Skip to main content

Verified by Psychology Today

New Research Shows How to Avoid Bias in AI Brain Models

New Yale-led study shows how to prevent AI bias in neuroscience.

Source: Geralt/Pixabay

Artificial intelligence (AI) machine learning is a rapidly emerging brain modeling tool for mental health research, psychiatry, neuroscience, genomics, pharmaceuticals, life sciences, and biotechnology. Scientists have identified areas of potential weak spots in AI brain models and offer solutions on how to prevent bias in a new peer-reviewed study.

The research team led by Abigail Greene at Yale School of Medicine along with co-authors affiliated with Yale University, Brigham and Women’s Hospital, Harvard Medical School, University of Washington, and Columbia University Irving Medical Center’s Department of Psychiatry points out the need to identify why AI algorithms for brain models do not work for everyone when seeking to understand brain-phenotype relationships without biases.

“Individual differences in brain functional organization track a range of traits, symptoms and behaviors,” wrote the scientists. “So far, work modelling linear brain–phenotype relationships has assumed that a single such relationship generalizes across all individuals, but models do not work equally well in all participants.”

They used predictive AI models to relate brain activity to phenotype which were trained and validated on independent data. In genomics, height, eye color, and hair color are examples of phenotypes.

Phenotype refers to how the DNA physically manifests itself. It is the observable traits of an organism as a result of the combination of alleles that they possess for a specific gene and environment. An allele is a variant of a gene formed by a mutation.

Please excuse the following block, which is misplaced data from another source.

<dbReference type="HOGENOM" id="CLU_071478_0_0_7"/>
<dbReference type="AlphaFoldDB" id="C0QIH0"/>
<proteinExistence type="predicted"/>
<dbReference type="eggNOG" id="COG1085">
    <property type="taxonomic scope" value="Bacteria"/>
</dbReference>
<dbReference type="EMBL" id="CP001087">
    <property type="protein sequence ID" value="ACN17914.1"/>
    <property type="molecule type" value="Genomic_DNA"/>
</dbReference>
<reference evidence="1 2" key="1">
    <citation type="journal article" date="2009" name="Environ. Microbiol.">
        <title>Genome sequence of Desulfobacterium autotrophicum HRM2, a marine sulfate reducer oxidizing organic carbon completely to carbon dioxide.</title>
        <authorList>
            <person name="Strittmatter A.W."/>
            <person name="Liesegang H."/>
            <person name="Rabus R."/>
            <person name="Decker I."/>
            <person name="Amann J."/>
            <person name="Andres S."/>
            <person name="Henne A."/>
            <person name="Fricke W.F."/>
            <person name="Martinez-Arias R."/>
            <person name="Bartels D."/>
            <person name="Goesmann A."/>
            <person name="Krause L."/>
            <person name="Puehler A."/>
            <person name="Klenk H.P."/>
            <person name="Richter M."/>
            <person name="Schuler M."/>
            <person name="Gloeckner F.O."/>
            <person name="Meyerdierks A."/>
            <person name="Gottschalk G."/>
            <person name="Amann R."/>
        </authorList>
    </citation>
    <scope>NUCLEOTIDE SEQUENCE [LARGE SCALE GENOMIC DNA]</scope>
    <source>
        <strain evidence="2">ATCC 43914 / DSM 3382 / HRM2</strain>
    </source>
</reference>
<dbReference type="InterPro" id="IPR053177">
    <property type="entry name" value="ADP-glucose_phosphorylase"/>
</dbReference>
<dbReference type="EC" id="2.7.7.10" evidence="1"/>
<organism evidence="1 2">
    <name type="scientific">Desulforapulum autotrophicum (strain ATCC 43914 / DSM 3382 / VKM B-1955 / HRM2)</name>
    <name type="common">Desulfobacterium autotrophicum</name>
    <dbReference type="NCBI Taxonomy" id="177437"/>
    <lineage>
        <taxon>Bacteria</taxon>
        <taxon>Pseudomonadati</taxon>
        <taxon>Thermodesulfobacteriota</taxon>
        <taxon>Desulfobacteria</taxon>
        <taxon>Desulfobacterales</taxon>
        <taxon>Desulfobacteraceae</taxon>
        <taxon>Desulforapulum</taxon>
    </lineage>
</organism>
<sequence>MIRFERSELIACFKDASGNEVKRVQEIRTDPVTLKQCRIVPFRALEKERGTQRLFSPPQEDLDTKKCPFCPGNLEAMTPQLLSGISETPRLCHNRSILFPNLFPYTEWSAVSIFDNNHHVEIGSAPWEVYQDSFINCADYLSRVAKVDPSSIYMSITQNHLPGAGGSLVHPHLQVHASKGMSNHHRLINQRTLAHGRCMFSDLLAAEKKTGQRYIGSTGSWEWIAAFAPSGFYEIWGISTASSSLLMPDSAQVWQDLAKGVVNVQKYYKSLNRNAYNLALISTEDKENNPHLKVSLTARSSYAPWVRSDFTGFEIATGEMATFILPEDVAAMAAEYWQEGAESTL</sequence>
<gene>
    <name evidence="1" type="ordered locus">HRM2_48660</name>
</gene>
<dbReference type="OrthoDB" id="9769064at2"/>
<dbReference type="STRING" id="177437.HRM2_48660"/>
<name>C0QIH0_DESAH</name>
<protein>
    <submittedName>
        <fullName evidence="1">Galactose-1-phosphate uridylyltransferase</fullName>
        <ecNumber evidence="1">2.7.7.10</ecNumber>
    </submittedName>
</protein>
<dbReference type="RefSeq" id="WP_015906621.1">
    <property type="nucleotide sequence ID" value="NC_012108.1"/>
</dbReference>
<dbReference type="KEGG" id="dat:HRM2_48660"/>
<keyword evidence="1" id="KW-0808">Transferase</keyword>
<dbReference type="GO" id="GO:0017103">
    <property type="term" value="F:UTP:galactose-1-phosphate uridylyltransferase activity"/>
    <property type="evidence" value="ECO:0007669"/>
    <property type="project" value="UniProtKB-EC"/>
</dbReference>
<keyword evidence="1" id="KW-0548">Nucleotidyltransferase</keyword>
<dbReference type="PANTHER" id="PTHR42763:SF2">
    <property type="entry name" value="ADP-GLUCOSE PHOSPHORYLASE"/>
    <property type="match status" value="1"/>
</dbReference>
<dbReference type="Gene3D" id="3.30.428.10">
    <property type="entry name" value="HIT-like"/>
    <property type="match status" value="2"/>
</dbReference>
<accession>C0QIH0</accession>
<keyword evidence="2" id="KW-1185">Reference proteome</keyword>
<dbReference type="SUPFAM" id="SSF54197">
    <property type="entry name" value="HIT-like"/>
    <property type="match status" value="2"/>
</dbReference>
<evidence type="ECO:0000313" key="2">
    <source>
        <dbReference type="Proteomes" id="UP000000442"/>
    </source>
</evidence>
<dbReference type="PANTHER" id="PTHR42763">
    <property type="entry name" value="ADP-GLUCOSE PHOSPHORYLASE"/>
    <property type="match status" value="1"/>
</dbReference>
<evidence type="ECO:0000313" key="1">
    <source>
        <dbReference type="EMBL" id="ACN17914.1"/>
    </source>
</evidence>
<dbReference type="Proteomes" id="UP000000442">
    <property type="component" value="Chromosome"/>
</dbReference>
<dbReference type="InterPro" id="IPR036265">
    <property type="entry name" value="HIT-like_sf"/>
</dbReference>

To figure out in whom the AI models fail, the team trained AI models to classify neurocognitive test performance using brain activity data. The three datasets used for the study were the Human Connectome Project, the UCLA Consortium for Neuropsychiatric Phenomics, and data collected at Yale during February 2018–March 2021. The Yale dataset consists of participants who completed an MRI scan followed by neuropsychological and self-report battery.

“Across a range of data-processing and analytical approaches applied to three independent datasets, we found that model failure is systematic, reliable, phenotype specific and generalizable across datasets, and that the scores of individuals are poorly classified when they ‘surprise’ the model, performing in a way that is inconsistent with the consensus covariate profile of high and low scorers,” the researchers reported.

This study suggests that AI models of the brain show neurocognitive constructs that are a combination of sociodemographic and clinical factors which yield a stereotypical profile rather than one that will generalize well to the greater population. The researchers recommend collecting extensive and inclusive demographic data.

“That models pick up on and use stereotypical profiles is not always, in itself, a problem for data-driven studies of brain–phenotype relationships,” the researchers wrote.

They urge the characterization of these profiles in order to spot biases and generalizable the model is to different population samples.

“Our results suggest that brain activity-based models are often predicting complex profiles rather than unitary cognitive processes, highlighting the need to consider these profiles and the influence of sample representation on them,” the researchers wrote.

Copyright © 2022 Cami Rosso All rights reserved.